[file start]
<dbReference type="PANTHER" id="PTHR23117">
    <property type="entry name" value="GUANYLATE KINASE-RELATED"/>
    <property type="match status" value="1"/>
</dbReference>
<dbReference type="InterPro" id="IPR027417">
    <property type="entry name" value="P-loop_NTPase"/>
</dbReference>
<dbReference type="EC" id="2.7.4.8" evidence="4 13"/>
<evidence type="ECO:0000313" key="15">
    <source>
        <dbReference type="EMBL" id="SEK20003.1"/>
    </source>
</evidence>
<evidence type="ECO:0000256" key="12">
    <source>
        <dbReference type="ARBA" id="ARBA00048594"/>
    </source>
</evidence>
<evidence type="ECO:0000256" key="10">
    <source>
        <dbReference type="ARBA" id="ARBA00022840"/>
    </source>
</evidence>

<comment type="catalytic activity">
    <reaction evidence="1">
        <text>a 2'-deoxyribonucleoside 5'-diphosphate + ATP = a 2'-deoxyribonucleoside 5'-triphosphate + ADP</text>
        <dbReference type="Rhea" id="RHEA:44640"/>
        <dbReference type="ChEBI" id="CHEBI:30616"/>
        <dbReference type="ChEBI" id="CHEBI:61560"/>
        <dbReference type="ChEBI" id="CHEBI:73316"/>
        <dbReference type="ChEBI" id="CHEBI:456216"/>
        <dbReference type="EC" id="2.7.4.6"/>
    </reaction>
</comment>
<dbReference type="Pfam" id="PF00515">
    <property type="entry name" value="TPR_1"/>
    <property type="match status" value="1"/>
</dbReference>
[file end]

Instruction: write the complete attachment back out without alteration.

<dbReference type="PANTHER" id="PTHR23117">
    <property type="entry name" value="GUANYLATE KINASE-RELATED"/>
    <property type="match status" value="1"/>
</dbReference>
<dbReference type="InterPro" id="IPR027417">
    <property type="entry name" value="P-loop_NTPase"/>
</dbReference>
<dbReference type="EC" id="2.7.4.8" evidence="4 13"/>
<evidence type="ECO:0000313" key="15">
    <source>
        <dbReference type="EMBL" id="SEK20003.1"/>
    </source>
</evidence>
<evidence type="ECO:0000256" key="12">
    <source>
        <dbReference type="ARBA" id="ARBA00048594"/>
    </source>
</evidence>
<evidence type="ECO:0000256" key="10">
    <source>
        <dbReference type="ARBA" id="ARBA00022840"/>
    </source>
</evidence>

<comment type="catalytic activity">
    <reaction evidence="1">
        <text>a 2'-deoxyribonucleoside 5'-diphosphate + ATP = a 2'-deoxyribonucleoside 5'-triphosphate + ADP</text>
        <dbReference type="Rhea" id="RHEA:44640"/>
        <dbReference type="ChEBI" id="CHEBI:30616"/>
        <dbReference type="ChEBI" id="CHEBI:61560"/>
        <dbReference type="ChEBI" id="CHEBI:73316"/>
        <dbReference type="ChEBI" id="CHEBI:456216"/>
        <dbReference type="EC" id="2.7.4.6"/>
    </reaction>
</comment>
<dbReference type="Pfam" id="PF00515">
    <property type="entry name" value="TPR_1"/>
    <property type="match status" value="1"/>
</dbReference>